Half-Way Yoga

Swami Vibhooti Saraswati, UK

Once a young sadhu went on parivrajaka. He walked tall and he walked slowly, repeating his mantra every step of the way. As he walked he practised bhoochari mudra (gazing into the space immediately in front of the open eyes, thus cutting off distractions from external objects), until he came to a village wherein lived a wealthy woman. This woman used her wealth in serving the poor and the sadhus who passed through the village, and through this service she had grown very wise.

“O, sadhu, where are you bound, with your staff and kaupeen (loincloth) and kamandalu (water pot)?” asked the wise woman.

“I heard a voice from within telling me to go into isolation and practise my yoga sadhana, for my mind is fixed on attaining God,” he replied, still gazing into nothingness.

“I shall build a hut for you near the bank of the river,” said the wise woman, “and there you can perform your yoga abhyasa.”

And so the wise woman had a beautiful wooden hut made with a roof of straw, eight foot by eight foot, no more. From time to time she provided him with enough rice, pulse and vegetables to last for many days. Every morning and evening he bathed in the river, and at night his Om chanting could be heard far and wide, for he had a powerful pair of lungs. And thus his tapasya continued without a break.

In this way the years passed, until one day the wise woman decided to test his progress. For this she selected three of the poor villagers whom she had helped out of difficulty in former days. Instructing them in what to do, she told them to report to her the reactions of the sadhu, and then she waited.

In the morning a small child came knocking at the door of the hut.

“O, sadhu,” he cried, “Open up your door. My mother is sick and we two are alone in the wide world. Kindly help me, for I know not what to do, and I am hungry.”

“I am in the middle of my one hundred and eight rounds of surya namaskara which I must perform every morning before breakfast,” replied the sadhu. “Go away child and do not disturb me now.”

In the afternoon an old man came knocking at the door of the hut.

“O sadhu,” he pleaded. “Open up your door. My cow is ailing and she is all I have to live by. Give me a mantra that will cure her, so I will have some milk in my old age.”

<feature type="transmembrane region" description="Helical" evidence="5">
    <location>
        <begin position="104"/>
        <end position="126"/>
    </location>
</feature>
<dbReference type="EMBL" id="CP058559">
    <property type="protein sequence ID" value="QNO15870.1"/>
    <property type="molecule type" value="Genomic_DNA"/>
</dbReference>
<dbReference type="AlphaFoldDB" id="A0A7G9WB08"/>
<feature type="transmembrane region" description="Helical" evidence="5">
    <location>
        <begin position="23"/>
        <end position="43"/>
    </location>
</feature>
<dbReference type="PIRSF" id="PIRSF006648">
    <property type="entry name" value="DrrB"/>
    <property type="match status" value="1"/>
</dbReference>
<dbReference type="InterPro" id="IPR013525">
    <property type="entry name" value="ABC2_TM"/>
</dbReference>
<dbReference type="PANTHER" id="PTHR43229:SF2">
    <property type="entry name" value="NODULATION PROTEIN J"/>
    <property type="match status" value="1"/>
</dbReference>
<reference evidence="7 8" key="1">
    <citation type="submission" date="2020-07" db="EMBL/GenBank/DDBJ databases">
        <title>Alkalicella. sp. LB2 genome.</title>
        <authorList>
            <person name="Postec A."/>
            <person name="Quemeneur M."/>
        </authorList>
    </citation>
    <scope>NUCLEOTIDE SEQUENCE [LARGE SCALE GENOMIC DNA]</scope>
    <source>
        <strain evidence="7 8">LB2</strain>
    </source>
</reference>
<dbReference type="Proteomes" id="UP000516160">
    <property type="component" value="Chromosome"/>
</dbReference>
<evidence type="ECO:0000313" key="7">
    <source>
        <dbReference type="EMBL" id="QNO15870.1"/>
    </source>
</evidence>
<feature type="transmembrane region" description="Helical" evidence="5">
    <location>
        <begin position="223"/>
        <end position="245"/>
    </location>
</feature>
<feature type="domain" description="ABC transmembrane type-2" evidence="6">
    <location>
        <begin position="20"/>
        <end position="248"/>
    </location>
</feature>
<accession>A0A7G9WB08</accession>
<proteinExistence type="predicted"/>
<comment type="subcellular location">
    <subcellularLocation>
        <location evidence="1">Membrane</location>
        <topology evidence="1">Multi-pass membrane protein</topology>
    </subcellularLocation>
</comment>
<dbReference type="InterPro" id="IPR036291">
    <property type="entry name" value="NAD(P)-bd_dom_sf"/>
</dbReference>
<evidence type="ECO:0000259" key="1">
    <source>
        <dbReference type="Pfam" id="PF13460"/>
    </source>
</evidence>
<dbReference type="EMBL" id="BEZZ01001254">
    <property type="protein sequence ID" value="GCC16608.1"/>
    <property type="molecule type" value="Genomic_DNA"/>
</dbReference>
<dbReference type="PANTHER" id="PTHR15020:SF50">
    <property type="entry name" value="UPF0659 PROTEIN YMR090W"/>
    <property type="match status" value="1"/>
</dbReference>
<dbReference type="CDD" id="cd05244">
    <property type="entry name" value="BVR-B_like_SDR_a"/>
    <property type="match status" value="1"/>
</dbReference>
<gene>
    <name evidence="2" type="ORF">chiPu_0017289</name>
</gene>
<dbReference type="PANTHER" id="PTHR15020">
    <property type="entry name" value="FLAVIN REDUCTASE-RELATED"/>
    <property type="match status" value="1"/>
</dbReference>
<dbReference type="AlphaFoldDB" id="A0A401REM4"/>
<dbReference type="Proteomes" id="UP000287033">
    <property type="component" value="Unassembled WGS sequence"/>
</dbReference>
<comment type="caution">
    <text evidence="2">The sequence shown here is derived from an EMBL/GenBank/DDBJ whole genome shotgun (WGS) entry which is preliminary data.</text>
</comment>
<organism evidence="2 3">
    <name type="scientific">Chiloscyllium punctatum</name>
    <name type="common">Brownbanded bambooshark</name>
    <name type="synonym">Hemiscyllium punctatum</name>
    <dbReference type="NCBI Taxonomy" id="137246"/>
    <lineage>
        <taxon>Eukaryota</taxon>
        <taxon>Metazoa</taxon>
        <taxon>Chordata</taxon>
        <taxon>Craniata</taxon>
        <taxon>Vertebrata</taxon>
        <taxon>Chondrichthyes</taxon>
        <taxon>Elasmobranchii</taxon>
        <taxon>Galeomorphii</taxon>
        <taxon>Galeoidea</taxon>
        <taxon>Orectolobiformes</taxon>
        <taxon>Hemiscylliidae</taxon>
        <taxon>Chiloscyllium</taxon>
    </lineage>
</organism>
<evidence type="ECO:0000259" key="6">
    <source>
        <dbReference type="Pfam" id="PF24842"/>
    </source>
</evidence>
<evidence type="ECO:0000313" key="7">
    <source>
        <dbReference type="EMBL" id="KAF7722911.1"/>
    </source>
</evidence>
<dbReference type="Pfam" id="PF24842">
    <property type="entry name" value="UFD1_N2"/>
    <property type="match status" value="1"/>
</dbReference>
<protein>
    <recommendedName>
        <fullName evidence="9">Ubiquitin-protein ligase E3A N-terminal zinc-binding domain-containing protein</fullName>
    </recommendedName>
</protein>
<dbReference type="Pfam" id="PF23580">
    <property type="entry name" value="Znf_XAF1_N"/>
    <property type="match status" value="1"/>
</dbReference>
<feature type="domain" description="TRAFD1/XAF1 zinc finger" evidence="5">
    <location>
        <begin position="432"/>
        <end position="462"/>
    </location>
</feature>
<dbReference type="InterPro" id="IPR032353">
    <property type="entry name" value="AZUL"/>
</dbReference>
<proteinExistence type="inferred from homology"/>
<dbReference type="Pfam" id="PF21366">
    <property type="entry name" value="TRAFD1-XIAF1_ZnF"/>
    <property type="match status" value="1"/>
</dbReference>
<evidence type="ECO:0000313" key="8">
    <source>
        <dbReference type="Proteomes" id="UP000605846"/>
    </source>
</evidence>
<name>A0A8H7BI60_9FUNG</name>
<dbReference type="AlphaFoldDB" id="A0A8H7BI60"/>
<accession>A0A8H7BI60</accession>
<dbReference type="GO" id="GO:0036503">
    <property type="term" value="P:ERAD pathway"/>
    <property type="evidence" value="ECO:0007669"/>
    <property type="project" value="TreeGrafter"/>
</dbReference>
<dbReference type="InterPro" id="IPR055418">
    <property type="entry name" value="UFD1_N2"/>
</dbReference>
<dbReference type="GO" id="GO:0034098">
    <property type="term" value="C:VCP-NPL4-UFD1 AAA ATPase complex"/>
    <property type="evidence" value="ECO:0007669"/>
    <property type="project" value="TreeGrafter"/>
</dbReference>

“You and your cow are just an illusion,” retorted the sadhu, annoyed at being disturbed for the second time in one day. “Have faith in God, and give me peace to do my bhastrika pranayama. I have to complete two thousand rounds before lunch.”

In the evening a fresh young maiden came knocking at the door of the hut.

“O sadhu,” she called. “Open up your door and let me in, for I have loved you these long years ever since I first saw you enter the village, and now my heart is in torment. What am I to do?”

The sadhu could stand it no longer; three times he had been interrupted in one day. His anger broke and he flung open the door, “You have interrupted my meditation,” he shouted, red in the face. “Do you not know that sadhus are not even supposed to look upon the face of a woman? Be gone from here!” With that he slammed and bolted his door, and sat again for his meditation.

The very next morning, having heard the story from the three petitioners who had asked the sadhu for help, she went with them to the sadhu’s hut, carrying a fire-brand in her hand. The sadhu, seeing the smoke from the river where he was taking his early morning bath, rushed breathless to the hut, just in time to see it collapse into the dust.

“What are you doing?!” he demanded of the wise woman, seeing her for the first time, now that he had forgotten his bhoochari mudra.

“I heard a voice from within,” she answered, “telling me that this sadhu has wasted seven years in selfish sadhana, thinking he can realize God while the whole world around him is on fire. Still his heart has not begun to open. Burn down his hut!”

The woman was indeed wise, for she knew that yoga without seva is incomplete. She taught the sadhu the practical lesson he needed to learn in order to progress in his sadhana. Yoga can take you half way to God, but combined with compassion for the suffering of others and seva, it will take you to the end of the road! For how can anyone, sadhu or householder, sit back behind a closed door when the whole world is burning?